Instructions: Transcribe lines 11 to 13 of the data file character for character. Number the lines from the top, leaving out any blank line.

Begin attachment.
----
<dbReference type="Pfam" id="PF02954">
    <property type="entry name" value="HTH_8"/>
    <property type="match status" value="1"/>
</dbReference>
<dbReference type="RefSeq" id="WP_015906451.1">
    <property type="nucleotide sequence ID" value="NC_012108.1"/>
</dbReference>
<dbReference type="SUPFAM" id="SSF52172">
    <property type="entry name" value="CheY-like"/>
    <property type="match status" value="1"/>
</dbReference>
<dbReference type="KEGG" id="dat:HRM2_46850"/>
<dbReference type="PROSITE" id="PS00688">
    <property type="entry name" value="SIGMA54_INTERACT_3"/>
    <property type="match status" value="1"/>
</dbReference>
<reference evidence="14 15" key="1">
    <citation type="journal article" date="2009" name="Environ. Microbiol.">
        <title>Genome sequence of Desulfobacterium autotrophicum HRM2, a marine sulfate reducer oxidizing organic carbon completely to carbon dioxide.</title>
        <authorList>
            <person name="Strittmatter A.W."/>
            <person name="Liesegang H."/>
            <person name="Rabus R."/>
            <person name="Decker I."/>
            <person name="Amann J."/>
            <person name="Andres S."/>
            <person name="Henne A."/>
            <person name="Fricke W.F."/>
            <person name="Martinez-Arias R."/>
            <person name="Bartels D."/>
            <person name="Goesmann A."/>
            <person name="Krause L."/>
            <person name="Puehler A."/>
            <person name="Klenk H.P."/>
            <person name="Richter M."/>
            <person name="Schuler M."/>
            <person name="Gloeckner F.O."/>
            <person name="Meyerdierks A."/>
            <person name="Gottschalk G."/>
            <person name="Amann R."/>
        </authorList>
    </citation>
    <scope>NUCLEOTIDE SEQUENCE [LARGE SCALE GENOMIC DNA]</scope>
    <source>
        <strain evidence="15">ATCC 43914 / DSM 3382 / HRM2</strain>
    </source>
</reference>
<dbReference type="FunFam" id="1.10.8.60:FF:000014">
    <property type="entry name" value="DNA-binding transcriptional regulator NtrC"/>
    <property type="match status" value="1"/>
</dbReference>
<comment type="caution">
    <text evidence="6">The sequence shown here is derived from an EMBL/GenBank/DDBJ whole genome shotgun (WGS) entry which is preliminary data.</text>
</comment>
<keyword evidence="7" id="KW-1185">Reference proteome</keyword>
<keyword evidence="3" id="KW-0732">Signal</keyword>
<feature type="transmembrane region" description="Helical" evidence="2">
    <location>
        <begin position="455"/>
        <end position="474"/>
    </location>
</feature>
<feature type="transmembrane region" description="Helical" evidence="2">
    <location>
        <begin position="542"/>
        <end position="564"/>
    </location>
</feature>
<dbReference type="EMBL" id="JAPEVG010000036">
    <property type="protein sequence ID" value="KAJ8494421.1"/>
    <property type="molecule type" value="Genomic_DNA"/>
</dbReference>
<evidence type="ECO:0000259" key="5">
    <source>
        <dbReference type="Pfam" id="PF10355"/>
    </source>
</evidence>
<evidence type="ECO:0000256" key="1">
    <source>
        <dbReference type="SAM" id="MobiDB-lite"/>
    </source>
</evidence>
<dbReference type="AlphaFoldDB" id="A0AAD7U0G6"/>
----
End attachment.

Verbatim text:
</dbReference>
<dbReference type="KEGG" id="dat:HRM2_46850"/>
<dbReference type="PROSITE" id="PS00688">